It grew ever more and more difficult to communicate with the relieving forces, as the Kaffir runners stood in fear of their lives, many having been killed during their  hazardous journeys. Shells from" Long Tom" and the new gun on Bulwana continued to cause horror in the daytime and to pursue uninterruptedly their mission of mutilation. The porch of the English Church was destroyed,  several rooms of houses wrecked, and splinters and flying fragments of brick and rock kept all who moved abroad in a state of suspense and mental anxiety. No! not alt. There was one imperturbable Scot who occupied a house between  the Naval guns and the Boer position, who watched the havoc played by the shells in his house or garden, and occasionally applauded with the remark, "Aye, aye! Lord, man, that wuz a hummin'-bird damned wed hatched!"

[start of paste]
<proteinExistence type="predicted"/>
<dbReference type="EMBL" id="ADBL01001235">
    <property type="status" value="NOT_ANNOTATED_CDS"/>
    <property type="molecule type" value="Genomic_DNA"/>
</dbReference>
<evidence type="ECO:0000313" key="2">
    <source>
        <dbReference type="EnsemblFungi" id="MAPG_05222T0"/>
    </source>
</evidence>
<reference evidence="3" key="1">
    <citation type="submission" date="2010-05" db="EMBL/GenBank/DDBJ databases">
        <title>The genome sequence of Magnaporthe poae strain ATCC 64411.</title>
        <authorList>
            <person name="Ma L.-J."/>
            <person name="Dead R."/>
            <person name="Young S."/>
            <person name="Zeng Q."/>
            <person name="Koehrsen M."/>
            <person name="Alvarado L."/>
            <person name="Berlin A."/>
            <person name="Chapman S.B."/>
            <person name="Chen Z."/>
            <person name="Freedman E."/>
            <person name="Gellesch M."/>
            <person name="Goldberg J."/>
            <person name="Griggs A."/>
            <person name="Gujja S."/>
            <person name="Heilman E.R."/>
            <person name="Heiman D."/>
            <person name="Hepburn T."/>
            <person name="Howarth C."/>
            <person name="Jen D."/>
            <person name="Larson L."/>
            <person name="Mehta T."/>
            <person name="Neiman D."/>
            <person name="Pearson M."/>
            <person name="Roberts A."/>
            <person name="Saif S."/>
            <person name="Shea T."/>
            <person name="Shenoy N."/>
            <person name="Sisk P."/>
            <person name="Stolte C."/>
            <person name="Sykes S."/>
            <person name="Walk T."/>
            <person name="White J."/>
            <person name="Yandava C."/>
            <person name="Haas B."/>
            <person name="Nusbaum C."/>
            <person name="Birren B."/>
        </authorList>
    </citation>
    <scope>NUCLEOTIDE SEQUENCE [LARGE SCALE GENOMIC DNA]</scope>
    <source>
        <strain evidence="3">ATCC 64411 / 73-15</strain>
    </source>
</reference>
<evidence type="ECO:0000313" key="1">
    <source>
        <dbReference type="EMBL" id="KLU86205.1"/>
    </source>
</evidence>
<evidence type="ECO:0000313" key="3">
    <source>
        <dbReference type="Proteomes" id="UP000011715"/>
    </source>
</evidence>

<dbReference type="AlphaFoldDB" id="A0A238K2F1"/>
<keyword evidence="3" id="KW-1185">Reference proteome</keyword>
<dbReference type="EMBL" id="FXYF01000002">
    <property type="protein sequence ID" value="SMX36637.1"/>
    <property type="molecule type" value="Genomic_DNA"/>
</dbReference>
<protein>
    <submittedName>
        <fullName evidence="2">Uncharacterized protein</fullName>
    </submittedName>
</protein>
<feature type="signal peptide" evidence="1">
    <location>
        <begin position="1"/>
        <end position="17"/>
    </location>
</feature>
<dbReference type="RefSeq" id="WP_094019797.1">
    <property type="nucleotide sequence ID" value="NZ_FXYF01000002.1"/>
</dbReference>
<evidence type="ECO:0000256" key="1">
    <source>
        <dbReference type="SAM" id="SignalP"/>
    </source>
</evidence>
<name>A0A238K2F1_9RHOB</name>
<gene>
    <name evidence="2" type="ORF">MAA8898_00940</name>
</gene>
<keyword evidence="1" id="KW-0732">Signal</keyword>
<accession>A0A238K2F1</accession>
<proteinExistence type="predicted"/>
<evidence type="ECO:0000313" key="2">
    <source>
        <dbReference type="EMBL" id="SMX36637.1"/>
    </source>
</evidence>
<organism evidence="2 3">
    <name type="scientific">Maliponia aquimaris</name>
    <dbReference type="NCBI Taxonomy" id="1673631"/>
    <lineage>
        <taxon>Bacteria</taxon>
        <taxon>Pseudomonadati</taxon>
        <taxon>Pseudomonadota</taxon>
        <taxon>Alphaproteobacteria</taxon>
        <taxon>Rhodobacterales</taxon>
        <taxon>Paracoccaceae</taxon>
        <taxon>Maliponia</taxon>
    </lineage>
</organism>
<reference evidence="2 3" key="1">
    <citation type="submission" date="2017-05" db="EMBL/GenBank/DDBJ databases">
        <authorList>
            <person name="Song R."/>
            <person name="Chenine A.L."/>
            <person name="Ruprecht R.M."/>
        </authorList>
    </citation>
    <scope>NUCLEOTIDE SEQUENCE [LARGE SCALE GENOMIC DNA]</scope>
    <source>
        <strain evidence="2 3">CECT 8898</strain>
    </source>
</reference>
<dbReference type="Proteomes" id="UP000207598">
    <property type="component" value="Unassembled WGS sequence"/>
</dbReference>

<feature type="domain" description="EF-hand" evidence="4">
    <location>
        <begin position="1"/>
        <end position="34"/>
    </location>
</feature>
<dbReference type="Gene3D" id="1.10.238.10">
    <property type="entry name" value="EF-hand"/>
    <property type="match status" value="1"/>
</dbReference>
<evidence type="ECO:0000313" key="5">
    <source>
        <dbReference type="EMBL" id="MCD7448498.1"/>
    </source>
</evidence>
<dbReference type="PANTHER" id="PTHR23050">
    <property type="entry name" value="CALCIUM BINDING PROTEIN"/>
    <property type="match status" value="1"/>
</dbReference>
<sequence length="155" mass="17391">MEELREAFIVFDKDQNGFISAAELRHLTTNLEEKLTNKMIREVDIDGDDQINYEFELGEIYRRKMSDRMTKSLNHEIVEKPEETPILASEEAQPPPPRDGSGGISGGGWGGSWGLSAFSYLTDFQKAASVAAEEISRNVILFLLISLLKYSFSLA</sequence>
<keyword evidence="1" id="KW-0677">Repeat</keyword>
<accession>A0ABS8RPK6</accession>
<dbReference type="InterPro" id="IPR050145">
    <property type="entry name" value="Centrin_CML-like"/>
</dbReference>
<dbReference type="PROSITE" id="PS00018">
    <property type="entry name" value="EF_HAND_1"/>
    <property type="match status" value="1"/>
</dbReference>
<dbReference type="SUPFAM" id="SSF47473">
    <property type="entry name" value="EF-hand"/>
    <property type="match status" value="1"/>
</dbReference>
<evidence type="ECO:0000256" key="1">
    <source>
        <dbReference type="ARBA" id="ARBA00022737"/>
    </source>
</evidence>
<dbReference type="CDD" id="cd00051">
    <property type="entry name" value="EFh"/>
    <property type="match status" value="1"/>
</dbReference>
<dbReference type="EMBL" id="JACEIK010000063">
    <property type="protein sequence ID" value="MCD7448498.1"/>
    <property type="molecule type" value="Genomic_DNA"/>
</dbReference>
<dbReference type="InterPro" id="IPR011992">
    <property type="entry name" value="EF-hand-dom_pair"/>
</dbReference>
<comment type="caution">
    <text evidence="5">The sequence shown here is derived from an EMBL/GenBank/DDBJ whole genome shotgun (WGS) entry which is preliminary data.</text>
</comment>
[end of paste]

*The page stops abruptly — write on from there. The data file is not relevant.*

On  the 21st an inhuman action defaced the ordinary programme of warfare. As before said, the Town Hall had been turned into a hospital for sick, and this, by reason of its conspicuous clock-tower with the red flag flying above it,  made a convenient mark for the shots of the enemy. In spite of all remonstrances, the Boer commandant proceeded to batter the place with shell after shell, with the result that on one occasion the wing of the hall was destroyed,  fortunately without loss of life, and on another, a shell breaking through the roof, some nine poor patients were wounded and one killed. The General had chosen this way of expressing his annoyance that his proposed arrangements  were not complied with. He had insisted that the wounded should be taken to the neutral camp at Intombi, where they would have beep virtually prisoners. This could not be allowed, and therefore he was evidently determined, out of  spite, to make the life of the unhappy sick in the hospital a long-drawn agony. They were helpless, stricken in body and nerve, and the perpetual crashing of bursting steel, the rending of buildings in their vicinity, was almost  worse than the pang of actual death. Still, in spite of everything, the garrison bore up wonderfully and tried to put a good face on matters. A message sent out on the 25th of November, even showed signs of spurious jocosity. The  writer said, "Shells and flies very numerous, but the latter more annoying." There was a pathetic ring in the little pleasantry. In reality, valiant Lady-smith was beginning to droop with the suspense of hope deferred  that maketh the heart sick. The heat was getting terrific, and cases of fever were beginning to appear. The Doer firing was becoming more accurate, and their commandoes seemed to remain at their full strength, some 10,000. The  besieged. lost about seventy head of cattle-a terrible mishap at this crisis-and these could not, unfortunately, be recovered. A party went in pursuit of the valuables, but had to return worsted! The total casualties up to this  date were eight killed and twenty-three wounded. Searchlight for night-signalling began to be in continual use, and Sir George White, being fully acquainted with the plan of campaign, was preparing himself td co-operate whenever  the great hour and moment should arrive. The third big cannon, which had been christened "Franchise," now began to open fire on the tunnels in which the British were said to be concealed, and assisted actively in the  already murderous chorus. On the 29th, much to the joy of the community, a message from the Prince of Wales was received, thanking officers and men for the birthday congratulations they had succeeded in forwarding to him. Hopes of  speedy relief revived. It was known that General Clery had by this time some 23,000 men (including Natal Volunteers) coming to the rescue, and these, together with Sir George White's 9500 in Ladysmith, would, when the time for  junction should arrive, make a not insignificant total with which to meet the Boers. But the troops were beginning to grow somewhat restless and impatient for the hour when they should be let loose to settle their little account  with those outside. At this juncture Commandant Schalk Burger grew "slimmer" than even In order still further to cramp Sir George White, the Dutch general sent to him a crowd of some 400 coolies, on the score that they  were British subjects whom he could not feed. As it was impossible to receive any addition to the numerous mouths already inside the place, Sir George suggested their being sent on to Estcourt; so the little ruse was defeated.